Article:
And so I was delivered into the hands of the psychiatric establishment. psychiatrist 1They taught me to view these two states as symptoms of psychopathology and to give them the names of “mania” and “depression” – which in our society definitely refer to psychiatric conditions. Years later, I tried valiantly to push back against this brainwashing by substituting the purely descriptive terms “expansion” and “contraction” – which have no psychiatric loading.  In many ways, this effort failed – because I never really got myself out from under the other toxic labels. These days – when I am ferociously committed to resisting those depressing psychiatric words – the terms expanded and contracted are still very useful to me.expansion 1

Don’t call me “mentally ill”.  Just call me an asshole – that won’t fuck me up for days.

Confidence

To Amy Steinberg

Thank you so much for giving me “Confidence” yesterday – when I really needed it! (Must Be the Moon album on Pandora)

Must be the moon cover
“Must Be the Moon” album by Amy Steinberg

Two messages ago, I told you how that wonderful song helped me fight back from being capsized by an attack by a highly esteemed “light-chaser” friend.  Well, it just seems that the clearer and stronger I get, the more challenging are the tests that life is sending me. And, thanks to my new musical friend – who gives me power amulets like “Shine” and “Confidence” – I’m getting through them in flying colors.  I don’t know what my morning would have been like yesterday without being armed with “Confidence” – but that song was definitely the light saber that I used to fight off two very difficult attacks.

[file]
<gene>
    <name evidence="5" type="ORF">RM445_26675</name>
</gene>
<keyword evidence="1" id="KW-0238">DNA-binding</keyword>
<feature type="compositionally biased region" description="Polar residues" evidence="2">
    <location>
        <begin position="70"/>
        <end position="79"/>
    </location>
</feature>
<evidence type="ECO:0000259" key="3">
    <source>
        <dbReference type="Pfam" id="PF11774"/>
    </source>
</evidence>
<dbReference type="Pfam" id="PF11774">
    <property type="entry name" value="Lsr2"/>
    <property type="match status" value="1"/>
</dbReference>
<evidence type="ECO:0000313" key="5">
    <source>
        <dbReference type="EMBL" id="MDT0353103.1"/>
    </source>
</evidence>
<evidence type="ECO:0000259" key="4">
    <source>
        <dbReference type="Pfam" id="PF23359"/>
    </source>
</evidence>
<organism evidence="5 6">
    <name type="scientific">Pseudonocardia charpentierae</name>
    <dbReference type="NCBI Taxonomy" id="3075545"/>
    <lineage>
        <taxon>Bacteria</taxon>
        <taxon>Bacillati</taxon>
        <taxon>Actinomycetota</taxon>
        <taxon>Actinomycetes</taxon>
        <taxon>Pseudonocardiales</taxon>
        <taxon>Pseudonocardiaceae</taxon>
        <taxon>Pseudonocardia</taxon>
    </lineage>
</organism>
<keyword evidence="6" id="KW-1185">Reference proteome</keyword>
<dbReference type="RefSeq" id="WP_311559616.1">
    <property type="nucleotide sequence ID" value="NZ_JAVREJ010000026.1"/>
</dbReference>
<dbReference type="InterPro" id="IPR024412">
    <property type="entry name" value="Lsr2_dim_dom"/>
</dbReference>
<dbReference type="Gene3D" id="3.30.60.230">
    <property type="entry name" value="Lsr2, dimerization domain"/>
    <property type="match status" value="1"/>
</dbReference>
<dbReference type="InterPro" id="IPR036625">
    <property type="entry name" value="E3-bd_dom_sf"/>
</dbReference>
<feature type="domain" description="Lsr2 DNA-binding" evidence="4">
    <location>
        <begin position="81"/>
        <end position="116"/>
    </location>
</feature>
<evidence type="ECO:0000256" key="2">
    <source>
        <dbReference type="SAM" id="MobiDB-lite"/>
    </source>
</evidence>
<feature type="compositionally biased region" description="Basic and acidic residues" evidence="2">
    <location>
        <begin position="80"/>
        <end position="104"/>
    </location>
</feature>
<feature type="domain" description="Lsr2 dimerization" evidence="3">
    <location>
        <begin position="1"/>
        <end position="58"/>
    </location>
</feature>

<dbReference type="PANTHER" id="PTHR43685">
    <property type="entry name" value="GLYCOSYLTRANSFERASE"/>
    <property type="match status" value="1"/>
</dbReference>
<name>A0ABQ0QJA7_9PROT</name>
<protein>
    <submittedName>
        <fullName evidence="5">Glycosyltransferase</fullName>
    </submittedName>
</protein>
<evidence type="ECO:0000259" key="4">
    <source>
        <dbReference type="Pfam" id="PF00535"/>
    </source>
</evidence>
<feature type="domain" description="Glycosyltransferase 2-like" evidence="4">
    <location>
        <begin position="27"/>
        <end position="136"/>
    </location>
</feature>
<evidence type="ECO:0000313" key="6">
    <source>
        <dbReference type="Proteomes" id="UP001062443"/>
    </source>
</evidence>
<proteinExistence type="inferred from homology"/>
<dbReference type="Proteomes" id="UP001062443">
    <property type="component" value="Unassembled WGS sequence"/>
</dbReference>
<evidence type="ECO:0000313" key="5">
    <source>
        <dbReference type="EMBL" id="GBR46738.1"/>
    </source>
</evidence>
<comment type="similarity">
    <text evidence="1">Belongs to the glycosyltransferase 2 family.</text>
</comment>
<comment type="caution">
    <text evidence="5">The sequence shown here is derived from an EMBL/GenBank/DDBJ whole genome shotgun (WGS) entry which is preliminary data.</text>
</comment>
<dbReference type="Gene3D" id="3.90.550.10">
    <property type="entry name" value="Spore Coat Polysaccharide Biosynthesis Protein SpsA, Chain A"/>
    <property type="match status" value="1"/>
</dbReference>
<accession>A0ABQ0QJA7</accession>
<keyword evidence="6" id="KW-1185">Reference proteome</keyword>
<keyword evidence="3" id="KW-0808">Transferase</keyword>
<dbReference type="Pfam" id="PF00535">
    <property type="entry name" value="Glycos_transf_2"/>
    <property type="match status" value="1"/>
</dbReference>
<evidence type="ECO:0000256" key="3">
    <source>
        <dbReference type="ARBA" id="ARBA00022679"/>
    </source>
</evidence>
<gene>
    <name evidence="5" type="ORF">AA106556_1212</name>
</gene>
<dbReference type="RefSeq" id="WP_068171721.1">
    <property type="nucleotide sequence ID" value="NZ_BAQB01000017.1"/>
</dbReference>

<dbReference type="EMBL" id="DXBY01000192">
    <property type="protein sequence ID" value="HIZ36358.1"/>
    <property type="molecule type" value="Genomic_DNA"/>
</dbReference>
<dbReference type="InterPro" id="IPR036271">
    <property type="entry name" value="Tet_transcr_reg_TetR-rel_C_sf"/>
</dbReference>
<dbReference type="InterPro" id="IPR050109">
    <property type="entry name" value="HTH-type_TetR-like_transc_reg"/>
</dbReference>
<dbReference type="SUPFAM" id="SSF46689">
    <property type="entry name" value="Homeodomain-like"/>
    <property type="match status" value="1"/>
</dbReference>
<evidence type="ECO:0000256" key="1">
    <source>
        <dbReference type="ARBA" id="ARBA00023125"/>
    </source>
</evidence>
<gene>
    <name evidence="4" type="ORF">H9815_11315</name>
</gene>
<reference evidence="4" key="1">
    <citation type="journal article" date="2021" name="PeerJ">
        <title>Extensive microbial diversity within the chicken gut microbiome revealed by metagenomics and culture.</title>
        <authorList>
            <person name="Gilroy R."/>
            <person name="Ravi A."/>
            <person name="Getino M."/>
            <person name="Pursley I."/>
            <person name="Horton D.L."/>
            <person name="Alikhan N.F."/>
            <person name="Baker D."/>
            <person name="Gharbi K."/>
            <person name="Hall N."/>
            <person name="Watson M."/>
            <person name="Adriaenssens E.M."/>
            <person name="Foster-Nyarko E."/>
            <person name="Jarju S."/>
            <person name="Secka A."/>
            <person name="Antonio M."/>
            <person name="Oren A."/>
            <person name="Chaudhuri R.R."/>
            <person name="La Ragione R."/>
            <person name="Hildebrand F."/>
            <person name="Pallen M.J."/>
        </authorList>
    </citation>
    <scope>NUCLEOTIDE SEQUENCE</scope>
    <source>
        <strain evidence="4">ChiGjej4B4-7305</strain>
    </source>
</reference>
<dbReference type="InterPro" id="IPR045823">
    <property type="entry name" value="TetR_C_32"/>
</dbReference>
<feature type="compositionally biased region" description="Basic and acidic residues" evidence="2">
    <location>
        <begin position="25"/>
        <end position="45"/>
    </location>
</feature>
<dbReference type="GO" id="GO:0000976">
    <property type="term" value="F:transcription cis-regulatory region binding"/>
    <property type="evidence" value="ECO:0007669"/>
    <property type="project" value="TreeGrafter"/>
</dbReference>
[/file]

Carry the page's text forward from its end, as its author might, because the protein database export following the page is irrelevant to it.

Just a few minutes after arriving at work yesterday for my 8-4 shift, I was in the staff break room putting on my team apron.  me efr gretchenThe same music plays overhead in that room as in the bigger store, but you can hear it a lot better in that smaller space. And, just before I left that room, I realized that the song that was playing was your “Exactly”!  I had never heard it before seeing you do it live on Friday night, but then had heard it on Pandora several times over the weekend – and had been dancing wildly to it just about three hours earlier!

I was so excited about this that I ran out to tell a cashier friend, Suzie, before the song finished.  

“Suzie, Suzie, listen to this song!  This is Amy Steinberg – our new minister who I saw at the Isis Friday night!”Amy escited laughing - wild hair

Suzie: “I can’t hear anything.

And it really was very hard to hear the music from where we were standing by the cash registers.  I was able to follow it, because it was so in my head – and because I was just hearing it clearly back in the break room.

“Yeah, it’s Amy – this is her biggest song, ‘Exactly’.  I knew that this song had made it big – but here it is, right here at work, when her music has totally dominated my weekend!”

Suddenly Suzie went from not hearing the music at all to being totally positive that what she was hearing was totally different from what I was hearing.  “That’s Michael McDonald.”